For the majority of examinees, today was the last time Peter Dickman would have been able to make them suffer. Since I'm going to be working for him this summer, I'm not sure, if he ever reads this, whether he'll take perverse satisfaction in setting a difficult exam, or just give me a clip round the ear.
As ever, the nimble Mr. Miller has beaten me home and posted an in-depth summary. So that leaves me to expound on my personal bêtes noire.
Question 1 I did last, as advised. The coding example was relatively fiendish compared to some that I have seen, requiring at a minimum two interfaces and a class with four methods. There was little time for comments, and no time at all to write some helper classes that seem to be mandatory for full marks (although one might wonder if this requirement has been relaxed as the coding question has gone from 15 to 12 marks). The remainder of the question was fairly similar to the 2004 paper, concentrating on clocks and message reordering. Not entirely pleasant.
Question 2 started off with some relatively easy questions about spanning trees and leader election. There followed a short question on diffusion trees which was straightforward enough, but difficult to explain precisely. There then followed a nasty sting, regarding the traversal of or wave through an N-by-M torus. Nasty because the algorithm isn't the same as the one I had learned for an N-by-N torus, and I didn't have enough time to come back and correct my answer sufficiently. There were some marks to be had, though, for discussing wave and traversal algorithms in general, and hopefully these should be had.
Question 3 was a no-go area for me, though I gather that it was quite popular. A stunning 23 marks went for a discussion of distributed file systems. Now, if you knew that lecture like the back of your hand, then that would be fair enough—I felt that I only knew it well enough to answer direct questions like in the 2004 paper, and there was no way that I could think of 23 things to say on the topic. As if to add insult to injury, the remaining 7 marks were for discussing continuous media systems, in what might have been a sting. If distributed file systems was my least-secure topic, continuous media ran it a close second. There was no way I was approaching this question (thereby throwing the coding question into play—bugger).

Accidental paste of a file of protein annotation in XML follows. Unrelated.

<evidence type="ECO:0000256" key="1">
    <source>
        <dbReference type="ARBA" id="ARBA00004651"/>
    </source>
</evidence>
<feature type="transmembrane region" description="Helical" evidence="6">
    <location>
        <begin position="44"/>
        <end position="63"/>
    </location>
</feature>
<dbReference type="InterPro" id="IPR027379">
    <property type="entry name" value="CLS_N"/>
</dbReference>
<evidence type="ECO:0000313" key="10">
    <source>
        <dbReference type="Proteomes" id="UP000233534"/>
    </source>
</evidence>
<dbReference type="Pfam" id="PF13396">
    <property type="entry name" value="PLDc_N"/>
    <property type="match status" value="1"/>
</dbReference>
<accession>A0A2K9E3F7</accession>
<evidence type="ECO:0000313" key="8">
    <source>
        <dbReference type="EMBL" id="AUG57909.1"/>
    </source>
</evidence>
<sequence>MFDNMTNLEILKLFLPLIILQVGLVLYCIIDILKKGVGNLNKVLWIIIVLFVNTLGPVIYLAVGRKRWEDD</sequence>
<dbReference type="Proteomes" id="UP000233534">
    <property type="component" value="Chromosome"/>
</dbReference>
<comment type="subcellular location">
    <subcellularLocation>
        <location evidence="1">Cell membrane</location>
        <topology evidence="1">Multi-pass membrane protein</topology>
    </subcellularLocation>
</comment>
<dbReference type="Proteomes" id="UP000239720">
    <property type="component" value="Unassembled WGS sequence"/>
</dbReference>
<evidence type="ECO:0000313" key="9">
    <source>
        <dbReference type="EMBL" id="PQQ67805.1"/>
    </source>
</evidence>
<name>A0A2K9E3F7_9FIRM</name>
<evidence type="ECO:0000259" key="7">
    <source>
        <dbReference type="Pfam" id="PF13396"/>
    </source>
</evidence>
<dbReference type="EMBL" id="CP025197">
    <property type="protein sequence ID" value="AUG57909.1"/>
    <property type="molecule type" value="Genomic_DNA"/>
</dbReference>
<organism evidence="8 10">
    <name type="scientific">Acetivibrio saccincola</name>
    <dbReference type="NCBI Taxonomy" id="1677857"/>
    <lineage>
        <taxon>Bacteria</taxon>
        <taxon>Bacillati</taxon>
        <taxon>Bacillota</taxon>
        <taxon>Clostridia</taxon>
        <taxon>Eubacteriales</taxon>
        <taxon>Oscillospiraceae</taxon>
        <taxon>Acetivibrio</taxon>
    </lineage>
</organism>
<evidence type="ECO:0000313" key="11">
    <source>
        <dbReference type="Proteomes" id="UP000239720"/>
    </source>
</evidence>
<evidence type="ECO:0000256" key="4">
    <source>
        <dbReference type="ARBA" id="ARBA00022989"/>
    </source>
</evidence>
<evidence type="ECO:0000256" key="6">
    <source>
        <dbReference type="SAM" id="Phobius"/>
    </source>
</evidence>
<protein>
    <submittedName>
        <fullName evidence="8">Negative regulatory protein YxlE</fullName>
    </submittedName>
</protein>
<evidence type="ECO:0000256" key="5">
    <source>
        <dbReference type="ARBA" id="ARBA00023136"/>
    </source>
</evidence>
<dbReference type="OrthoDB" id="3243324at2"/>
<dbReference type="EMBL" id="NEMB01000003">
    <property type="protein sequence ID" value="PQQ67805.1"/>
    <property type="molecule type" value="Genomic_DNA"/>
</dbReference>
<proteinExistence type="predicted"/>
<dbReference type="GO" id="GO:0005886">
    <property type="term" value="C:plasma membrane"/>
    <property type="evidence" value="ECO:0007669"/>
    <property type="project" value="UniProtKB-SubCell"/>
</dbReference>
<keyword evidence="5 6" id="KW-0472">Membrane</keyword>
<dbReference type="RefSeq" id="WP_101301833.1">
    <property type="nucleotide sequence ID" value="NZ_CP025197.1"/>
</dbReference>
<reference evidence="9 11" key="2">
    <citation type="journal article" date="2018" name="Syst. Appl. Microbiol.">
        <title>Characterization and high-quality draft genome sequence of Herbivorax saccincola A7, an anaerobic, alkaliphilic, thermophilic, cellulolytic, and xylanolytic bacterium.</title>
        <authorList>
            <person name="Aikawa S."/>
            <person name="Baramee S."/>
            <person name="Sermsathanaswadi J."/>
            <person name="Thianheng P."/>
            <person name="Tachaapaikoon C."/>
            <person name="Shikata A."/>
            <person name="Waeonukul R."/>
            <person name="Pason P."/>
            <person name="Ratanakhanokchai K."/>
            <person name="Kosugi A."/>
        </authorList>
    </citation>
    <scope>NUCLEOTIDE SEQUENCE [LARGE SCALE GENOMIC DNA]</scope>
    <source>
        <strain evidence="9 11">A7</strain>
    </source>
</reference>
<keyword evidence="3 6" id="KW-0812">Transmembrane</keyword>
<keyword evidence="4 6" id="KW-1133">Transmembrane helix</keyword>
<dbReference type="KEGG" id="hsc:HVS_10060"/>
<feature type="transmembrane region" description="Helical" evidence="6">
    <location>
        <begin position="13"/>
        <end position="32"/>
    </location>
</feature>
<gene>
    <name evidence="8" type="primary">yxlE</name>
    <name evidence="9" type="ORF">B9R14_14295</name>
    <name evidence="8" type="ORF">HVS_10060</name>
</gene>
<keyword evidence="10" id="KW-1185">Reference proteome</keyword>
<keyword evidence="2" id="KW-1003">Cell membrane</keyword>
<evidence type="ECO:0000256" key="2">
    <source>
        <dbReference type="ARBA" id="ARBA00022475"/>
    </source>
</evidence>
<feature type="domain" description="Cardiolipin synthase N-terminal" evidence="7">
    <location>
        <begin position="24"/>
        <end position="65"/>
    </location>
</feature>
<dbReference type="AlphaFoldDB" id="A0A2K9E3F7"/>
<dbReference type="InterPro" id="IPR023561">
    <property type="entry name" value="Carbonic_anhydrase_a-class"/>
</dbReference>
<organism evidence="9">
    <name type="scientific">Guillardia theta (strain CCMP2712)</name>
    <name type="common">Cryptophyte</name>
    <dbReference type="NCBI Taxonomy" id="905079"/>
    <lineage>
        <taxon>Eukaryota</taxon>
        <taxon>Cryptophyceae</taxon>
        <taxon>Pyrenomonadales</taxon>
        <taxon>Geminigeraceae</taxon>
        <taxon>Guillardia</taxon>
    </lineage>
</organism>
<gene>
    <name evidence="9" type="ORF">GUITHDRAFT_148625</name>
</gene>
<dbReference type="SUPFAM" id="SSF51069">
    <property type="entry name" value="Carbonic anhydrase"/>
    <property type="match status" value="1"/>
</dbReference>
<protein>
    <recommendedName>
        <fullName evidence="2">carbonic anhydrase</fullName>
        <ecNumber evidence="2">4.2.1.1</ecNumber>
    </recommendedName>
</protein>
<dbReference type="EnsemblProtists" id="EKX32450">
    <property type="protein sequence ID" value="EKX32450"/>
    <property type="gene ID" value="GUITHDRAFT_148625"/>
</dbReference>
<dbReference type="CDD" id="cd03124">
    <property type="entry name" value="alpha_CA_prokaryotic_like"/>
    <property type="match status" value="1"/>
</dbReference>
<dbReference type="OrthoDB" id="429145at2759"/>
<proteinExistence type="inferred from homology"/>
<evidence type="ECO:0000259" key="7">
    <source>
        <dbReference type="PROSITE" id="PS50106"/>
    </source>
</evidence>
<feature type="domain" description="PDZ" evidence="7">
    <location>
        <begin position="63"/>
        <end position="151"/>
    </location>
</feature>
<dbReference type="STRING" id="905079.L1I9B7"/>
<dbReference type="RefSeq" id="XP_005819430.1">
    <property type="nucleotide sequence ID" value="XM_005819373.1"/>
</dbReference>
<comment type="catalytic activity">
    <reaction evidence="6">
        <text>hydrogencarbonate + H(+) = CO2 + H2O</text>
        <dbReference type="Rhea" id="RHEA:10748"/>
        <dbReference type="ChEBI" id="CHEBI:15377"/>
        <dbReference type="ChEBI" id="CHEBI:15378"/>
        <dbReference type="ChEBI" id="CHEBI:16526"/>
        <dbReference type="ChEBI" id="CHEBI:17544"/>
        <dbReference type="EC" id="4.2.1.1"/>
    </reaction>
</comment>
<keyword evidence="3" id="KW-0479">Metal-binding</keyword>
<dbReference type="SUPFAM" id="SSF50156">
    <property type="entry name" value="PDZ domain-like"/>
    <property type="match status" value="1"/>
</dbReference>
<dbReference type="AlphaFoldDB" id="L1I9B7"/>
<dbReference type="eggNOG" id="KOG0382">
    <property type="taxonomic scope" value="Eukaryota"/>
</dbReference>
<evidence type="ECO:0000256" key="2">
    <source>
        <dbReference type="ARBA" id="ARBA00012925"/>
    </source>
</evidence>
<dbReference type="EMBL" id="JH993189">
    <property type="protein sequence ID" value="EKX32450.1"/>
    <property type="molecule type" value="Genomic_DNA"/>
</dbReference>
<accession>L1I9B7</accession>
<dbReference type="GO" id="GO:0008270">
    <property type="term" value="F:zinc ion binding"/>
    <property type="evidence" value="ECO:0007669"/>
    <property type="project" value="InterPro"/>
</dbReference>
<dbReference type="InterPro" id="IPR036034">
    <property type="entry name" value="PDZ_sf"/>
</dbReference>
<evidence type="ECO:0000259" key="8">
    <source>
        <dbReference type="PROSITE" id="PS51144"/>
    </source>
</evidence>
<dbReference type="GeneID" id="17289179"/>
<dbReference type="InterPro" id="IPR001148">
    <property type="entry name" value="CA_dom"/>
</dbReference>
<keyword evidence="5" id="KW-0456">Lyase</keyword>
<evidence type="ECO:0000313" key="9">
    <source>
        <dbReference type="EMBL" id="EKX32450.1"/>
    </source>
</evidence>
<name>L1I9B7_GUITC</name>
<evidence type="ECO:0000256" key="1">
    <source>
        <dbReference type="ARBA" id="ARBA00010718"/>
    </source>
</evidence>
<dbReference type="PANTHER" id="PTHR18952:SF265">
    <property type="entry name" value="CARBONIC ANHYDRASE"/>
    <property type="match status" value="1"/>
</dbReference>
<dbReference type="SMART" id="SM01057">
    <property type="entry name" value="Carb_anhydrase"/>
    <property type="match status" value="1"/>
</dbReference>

Question 4 was an interesting one. Essentially, it did for tuplespaces what question 3 did for DFSs, but in a manner that was more conducive to giving technical details, rather quantity of details. The first part dealt with using tuplespaces for workflow, which was touched upon briefly in the notes, and had turned up in the past. The second part was a slight sting, asking about leader election in a tuplespace under two scenarios. I reckon that I got the shared-tuplespace scenario, but didn't have time to come back to the second part, which I suspect would be carried out along the same lines as a spanning-tree leader election (I think I got as far as writing, "The second case first uses spanning tree constructio—"). A three facts/three marks question on Byzantine behaviour in a tuplespace system seemed fair enough, though required a bit of thought. Finally, there were 7 marks for discussing informally why there is no k-Byzantine-robust consensus protocol for k ≥ N/3. Now, I had written in my notes that examinability ended long before this was discussed, but I nevertheless studied that "proof" as it had appeared in previous years. Happily, I had a moment of clarity which might have improved my answer to this question by a mark or two.
I guess that sounds like a pretty mixed bag, so why am I whining? I'd have liked a few more minutes to complete the answers that I didn't get a chance to complete, and the coding question seemed trickier than usual (though at least, mercifully, without the use of the bizarre, pre-Java2
KeyedCollection class). It was a bit of a beast, and certainly the most difficult exam so far this year in terms of thinking. But then, I took a Peter Dickman course—what else should I expect?